It has been said that the world is divided into dog lovers and cat lovers. But there are pet lovers who believe cats just don't cut it, and that mutts are, well, mundane.
For some, a rattlesnake feels just right. For others, a turtle is terrific. And there is nothing icky about an iguana to people who love reptiles.
At Glades Herp Farm in Central Florida, there is no shortage of wild and exotic creatures, reptilian or amphibian. Co-owner Rob MacInnes has been in the exotic pet business for 30 years. It's clear he sees beauty where others see beast.
We walk over to the turtle area. MacInnes reaches into a slime-filled bathtub to pick up a 2-foot-long prehistoric-looking turtle with a very ugly head. It is a mata mata.
"These guys are from the Amazon," MacInnes said, as I searched for eyes and nostrils in the odd-looking head. "There's two things that sell in exotic animals: ugly and pretty. It's the in-between stuff that doesn't sell that well."
The turtle opened its mouth and hissed ferociously. I kept my distance. "They throw their heads like that to kind of scare you," he explained.
In a dirt enclosure, MacInnes picks up a foot-long tortoise with bright red legs, a Bolivian red root, from South America. The redder their feet, the better they sell.
White animals sell well, too. The odd-looking albino snapping turtle is usually covered in green slime, but his white shell means he'll fetch a cool $1,000.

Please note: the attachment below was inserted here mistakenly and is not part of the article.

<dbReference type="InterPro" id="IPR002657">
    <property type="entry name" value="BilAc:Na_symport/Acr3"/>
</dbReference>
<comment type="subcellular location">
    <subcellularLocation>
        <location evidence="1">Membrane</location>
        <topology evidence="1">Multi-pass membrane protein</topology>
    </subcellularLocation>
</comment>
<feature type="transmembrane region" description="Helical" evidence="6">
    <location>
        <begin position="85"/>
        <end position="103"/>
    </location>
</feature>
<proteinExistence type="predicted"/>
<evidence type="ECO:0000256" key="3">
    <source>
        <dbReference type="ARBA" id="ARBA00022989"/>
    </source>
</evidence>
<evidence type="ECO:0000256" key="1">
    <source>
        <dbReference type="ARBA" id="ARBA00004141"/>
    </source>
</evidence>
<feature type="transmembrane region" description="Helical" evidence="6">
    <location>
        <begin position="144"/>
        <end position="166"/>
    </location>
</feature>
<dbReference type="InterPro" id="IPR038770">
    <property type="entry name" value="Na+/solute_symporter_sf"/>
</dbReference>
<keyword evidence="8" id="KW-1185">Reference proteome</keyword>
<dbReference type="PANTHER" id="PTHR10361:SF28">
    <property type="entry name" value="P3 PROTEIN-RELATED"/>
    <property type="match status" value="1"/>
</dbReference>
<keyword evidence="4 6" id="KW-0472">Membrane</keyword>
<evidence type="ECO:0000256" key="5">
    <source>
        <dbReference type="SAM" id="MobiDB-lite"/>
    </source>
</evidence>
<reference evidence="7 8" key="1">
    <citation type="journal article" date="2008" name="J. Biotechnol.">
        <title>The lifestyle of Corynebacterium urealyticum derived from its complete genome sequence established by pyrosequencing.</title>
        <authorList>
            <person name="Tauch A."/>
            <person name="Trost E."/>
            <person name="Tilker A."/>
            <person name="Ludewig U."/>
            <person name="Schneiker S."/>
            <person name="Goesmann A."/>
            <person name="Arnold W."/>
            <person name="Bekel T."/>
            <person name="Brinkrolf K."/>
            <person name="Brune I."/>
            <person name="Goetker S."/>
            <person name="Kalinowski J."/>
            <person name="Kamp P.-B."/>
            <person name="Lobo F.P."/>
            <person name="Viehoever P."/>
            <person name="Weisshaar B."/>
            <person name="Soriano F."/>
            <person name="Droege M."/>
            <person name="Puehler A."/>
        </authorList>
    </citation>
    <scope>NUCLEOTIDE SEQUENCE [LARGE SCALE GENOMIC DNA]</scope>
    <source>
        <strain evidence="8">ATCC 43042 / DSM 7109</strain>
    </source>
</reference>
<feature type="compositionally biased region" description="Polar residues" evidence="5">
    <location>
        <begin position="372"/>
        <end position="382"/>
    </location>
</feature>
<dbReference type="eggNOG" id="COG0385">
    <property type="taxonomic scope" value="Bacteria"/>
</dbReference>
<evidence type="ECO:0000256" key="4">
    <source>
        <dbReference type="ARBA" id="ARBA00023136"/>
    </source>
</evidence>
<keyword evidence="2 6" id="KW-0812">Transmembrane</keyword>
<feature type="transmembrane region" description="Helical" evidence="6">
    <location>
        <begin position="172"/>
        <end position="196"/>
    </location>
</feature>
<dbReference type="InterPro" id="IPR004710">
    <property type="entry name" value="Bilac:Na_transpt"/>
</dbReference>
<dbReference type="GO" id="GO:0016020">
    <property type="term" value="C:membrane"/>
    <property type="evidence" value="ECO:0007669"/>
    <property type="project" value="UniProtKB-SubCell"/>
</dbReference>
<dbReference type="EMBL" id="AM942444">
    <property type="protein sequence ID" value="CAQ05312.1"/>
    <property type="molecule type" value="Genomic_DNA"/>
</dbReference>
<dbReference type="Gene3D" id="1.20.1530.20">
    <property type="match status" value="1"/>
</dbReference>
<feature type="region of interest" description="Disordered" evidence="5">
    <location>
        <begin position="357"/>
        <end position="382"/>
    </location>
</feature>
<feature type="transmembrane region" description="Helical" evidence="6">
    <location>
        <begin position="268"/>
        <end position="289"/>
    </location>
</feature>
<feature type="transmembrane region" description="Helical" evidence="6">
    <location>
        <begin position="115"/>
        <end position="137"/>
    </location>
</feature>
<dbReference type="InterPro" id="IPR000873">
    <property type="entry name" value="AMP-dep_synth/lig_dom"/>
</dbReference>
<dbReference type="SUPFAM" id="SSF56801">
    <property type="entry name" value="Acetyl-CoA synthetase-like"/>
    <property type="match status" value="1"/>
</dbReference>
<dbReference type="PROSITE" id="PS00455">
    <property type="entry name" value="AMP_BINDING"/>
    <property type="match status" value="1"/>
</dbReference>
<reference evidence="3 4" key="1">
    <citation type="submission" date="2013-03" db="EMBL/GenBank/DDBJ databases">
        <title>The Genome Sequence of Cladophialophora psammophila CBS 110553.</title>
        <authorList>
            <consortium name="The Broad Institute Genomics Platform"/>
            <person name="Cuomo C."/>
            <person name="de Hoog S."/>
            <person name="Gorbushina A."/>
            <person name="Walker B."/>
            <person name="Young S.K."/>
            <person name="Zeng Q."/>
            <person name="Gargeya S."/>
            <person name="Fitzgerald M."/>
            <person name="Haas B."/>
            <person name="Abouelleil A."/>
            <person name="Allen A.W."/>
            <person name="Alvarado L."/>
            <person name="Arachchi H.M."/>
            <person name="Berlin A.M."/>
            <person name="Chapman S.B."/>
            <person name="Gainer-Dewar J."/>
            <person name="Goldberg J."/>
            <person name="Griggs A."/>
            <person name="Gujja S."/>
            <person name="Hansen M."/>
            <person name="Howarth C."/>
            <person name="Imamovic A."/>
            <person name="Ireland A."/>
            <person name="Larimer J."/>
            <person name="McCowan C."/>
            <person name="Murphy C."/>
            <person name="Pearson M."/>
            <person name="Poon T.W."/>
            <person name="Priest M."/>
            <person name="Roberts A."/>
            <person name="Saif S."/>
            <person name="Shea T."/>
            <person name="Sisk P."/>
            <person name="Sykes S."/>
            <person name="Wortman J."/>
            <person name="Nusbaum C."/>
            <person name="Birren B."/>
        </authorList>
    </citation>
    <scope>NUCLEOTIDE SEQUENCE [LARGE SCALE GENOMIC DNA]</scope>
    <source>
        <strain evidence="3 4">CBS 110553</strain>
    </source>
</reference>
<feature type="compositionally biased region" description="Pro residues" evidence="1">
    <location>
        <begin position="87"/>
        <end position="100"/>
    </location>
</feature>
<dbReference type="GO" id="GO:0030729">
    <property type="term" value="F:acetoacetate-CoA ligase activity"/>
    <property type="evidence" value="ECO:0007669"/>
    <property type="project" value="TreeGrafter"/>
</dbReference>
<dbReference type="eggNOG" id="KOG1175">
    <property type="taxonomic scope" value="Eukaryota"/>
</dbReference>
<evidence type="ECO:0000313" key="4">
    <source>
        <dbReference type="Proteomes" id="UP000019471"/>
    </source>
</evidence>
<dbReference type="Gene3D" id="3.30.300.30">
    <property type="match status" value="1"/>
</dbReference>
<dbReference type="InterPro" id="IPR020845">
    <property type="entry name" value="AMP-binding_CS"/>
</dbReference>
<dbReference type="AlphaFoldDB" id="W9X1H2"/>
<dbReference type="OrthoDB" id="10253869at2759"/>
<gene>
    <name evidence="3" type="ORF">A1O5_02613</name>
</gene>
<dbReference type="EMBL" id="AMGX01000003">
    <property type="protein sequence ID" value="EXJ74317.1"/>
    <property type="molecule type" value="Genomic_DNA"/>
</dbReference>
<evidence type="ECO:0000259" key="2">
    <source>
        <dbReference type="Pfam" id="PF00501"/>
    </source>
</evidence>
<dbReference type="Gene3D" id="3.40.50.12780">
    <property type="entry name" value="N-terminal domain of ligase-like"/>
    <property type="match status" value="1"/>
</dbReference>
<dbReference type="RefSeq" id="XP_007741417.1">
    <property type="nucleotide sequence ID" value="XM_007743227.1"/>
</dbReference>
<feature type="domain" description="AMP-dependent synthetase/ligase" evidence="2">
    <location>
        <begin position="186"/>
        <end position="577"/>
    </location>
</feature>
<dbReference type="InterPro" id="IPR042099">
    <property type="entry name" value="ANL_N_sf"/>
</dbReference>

In a good year, MacInnes will see sales of a million dollars. It's a fraction of the $1.6 billion Americans spend buying and caring for these creatures each year, according to the Pet Industry Joint Advisory Council, the pet industry lobby group in Washington, D.C.
There are more than 5,000 breeders in the United States -- some are little basement operations, others are big businesses.
Some of the reptiles here are imported, others are born on the Glades Herp Farm. MacInnes showed us the simple incubator used to hatch tortoise eggs.
He opens containers filled with eggs a little bigger than a chicken egg. One of the eggs is pierced, and a little tortoise foot pokes through. The turtle hatchlings will sell for $95 each in a few weeks.
But any turtle is downright tame compared to what's around the corner.
"This is where we keep all of our venomous snakes," MacInnes explained as he opened the door to the snake house. The room normally remains locked, as required by the U.S. Fish and Wildlife Service.
Every single snake in the room has the ability to kill humans, but that seems to be part of the attraction. The Coral Cobra sells for $400 and the New Guinea Taipan, considered one of the deadliest snakes in the world, goes for $600.
Cassie Sare started volunteering at Glades Herp Farm in April 2007 and was recently hired to work with nonvenomous snakes. It's a far cry from the waffle house where she used to waitress.
"These are too small for me," she said as she handed me a strikingly beautiful Pueblan milk snake. "I like the real big snakes," she said.
There are bigger reptile farms, but Glades Herp boasts it sells more venomous snakes than any other. The Moroccan black cobras sell for $600, deadly venom included.